Design of thin-film nanocatalysts for on-chip fuel cell technology

Article FAU & CUP - J. Phys. Chem. C

Role of Oxygen in Acetic Acid Decomposition on Pt(111)


J. Phys. Chem. C online published on June 9, 2014 read more on ACS pages

Armin Neitzel1, Yaroslava Lykhach1, Viktor Johánek2, Nataliya Tsud2, Tomáš Skála2, Kevin C. Prince3,4, Vladimír Matolín2, and Jörg Libuda1,5,*

1 Lehrstuhl für Physikalische Chemie II, Friedrich-Alexander-Universität Erlangen-Nürnberg, Egerlandstrasse 3, 91058 Erlangen, Germany, Fax: (+49) 9131-8528867,
2 Department of Surface and Plasma Science, Faculty of Mathematics and Physics, Charles University in Prague, V Holešovičkách 2, 180 00 Prague 8, Czech Republic
3 Sincrotrone Trieste SCpA, Strada Statale 14, km 163.5, 34149 Basovizza-Trieste, Italy
4 IOM, Strada Statale 14, km 163.5, 34149 Basovizza-Trieste, Italy
5 Erlangen Catalysis Resource Center, Friedrich-Alexander-Universität Erlangen-Nürnberg, Egerlandstrasse 3, 91058 Erlangen, Germany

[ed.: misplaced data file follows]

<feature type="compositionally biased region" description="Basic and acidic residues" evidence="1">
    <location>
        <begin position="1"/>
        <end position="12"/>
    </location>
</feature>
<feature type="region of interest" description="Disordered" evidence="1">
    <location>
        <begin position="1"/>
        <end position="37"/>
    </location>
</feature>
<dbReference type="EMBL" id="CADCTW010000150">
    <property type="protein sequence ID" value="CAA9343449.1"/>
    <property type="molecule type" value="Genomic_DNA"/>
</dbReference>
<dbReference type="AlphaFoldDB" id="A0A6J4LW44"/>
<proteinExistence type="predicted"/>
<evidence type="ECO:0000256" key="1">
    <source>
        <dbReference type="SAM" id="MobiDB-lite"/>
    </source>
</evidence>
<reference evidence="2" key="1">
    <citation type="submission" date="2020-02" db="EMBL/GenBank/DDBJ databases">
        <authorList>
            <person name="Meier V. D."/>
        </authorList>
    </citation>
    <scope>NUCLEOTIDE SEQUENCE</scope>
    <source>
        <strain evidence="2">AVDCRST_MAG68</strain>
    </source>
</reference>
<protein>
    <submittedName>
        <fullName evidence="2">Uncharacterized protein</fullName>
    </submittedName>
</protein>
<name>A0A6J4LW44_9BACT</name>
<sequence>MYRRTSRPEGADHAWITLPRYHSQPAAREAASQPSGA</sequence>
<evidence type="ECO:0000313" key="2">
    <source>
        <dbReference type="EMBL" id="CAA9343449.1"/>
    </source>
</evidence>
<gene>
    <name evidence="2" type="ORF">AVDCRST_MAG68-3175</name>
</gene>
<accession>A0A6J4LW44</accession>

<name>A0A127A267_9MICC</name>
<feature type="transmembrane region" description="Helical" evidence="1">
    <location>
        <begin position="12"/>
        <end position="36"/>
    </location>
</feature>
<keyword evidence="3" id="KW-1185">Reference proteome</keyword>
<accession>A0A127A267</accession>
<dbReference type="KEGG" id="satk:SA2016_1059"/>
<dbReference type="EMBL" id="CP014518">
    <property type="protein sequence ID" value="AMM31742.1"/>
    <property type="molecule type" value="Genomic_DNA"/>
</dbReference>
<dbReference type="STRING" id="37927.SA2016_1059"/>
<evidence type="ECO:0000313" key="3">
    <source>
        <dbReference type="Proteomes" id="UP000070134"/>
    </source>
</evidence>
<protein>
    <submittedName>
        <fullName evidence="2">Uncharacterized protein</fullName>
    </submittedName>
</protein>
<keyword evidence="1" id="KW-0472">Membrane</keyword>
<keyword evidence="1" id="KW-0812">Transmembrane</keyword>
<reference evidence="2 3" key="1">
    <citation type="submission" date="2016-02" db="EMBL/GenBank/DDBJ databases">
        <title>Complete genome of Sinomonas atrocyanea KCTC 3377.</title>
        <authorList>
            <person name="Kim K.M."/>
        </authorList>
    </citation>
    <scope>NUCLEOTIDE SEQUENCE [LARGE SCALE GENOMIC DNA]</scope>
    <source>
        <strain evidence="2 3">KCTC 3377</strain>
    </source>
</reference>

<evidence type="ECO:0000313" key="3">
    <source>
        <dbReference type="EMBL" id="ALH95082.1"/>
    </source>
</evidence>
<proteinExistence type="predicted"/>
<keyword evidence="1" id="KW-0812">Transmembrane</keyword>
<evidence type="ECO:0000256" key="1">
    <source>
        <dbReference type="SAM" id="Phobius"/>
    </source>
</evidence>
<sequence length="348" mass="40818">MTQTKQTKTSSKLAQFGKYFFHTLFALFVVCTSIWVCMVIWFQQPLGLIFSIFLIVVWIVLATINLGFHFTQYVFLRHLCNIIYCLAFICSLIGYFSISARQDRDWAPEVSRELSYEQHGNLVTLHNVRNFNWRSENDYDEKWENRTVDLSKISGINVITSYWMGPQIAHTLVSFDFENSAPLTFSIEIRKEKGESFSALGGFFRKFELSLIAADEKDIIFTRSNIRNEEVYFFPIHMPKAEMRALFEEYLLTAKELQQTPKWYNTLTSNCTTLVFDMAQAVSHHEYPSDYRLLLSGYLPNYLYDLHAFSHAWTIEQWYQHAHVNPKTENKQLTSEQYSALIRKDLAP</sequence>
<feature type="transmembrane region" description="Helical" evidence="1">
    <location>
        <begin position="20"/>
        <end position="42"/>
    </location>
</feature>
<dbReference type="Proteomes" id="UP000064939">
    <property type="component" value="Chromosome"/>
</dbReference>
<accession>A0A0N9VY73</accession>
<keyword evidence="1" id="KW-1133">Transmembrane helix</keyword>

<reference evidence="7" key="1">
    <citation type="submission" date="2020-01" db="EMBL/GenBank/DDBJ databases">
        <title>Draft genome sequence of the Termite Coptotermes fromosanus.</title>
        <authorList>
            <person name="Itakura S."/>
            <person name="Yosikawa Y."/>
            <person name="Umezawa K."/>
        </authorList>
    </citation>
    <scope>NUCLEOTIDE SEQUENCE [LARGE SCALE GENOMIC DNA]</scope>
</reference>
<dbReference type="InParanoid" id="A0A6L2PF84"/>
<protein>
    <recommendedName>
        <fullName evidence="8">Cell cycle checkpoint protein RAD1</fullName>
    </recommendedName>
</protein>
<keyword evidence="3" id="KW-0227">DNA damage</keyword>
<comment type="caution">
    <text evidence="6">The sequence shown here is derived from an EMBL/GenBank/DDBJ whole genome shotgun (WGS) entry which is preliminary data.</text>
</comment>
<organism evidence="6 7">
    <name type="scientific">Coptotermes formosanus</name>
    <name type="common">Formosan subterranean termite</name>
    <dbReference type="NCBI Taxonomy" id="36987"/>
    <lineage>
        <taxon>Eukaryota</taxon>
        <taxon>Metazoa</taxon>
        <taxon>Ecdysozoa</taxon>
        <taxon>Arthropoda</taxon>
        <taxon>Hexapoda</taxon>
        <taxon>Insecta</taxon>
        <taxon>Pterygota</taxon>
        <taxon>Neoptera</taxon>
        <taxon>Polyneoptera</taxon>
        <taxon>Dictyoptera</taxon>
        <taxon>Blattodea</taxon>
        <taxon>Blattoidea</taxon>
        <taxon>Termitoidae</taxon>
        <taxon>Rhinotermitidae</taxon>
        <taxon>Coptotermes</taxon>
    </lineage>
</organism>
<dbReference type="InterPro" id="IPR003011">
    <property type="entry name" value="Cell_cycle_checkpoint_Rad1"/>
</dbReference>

We have investigated the role of co-adsorbed atomic oxygen during decomposition of acetic acid on Pt(111) by means of temperature programmed desorption (TPD) and synchrotron radiation photoelectron spectroscopy (SRPES). Reaction mechanisms have been established through identification of desorbing products and surface species formed during decomposition of acetic acid, both on Pt(111) and oxygen pre-exposed p(2×2)–O/Pt(111). Acetate and molecularly adsorbed acetic acid are formed on both samples during adsorption of acetic acid at 150 K. On p(2×2)–O/Pt(111), however, surface acetyl is identified as the principal species. The major decomposition channel for acetate and acetic acid involves formation of ketene and acetaldehyde at 222 K and this reaction is not affected by co-adsorbed oxygen. In the following reactions, partial decomposition of acetaldehyde yielded ethylene, ethylidene, ethylidyne, and small amounts of CO and methoxy on both samples. Large amounts of acetyl are formed on p(2×2)–O/Pt(111). Above 222 K, decomposition of acetate on Pt(111) yields acetic acid, hydrogen, methane, and CO. In contrast, the species desorbing from p(2×2)–O/Pt(111) are the products of acetyl decomposition. In particular, the reaction of acetyl with atomic oxygen and surface hydroxyl groups yields methanol and acetic anhydride at 300 and 450 K, and methane and CO2 at 390 K. Decomposition of acetic acid on both Pt(111) and p(2×2)–O/Pt(111) results in surface carbon from decomposition of ethylidyne and partial C–C bond cleavage in acetyl.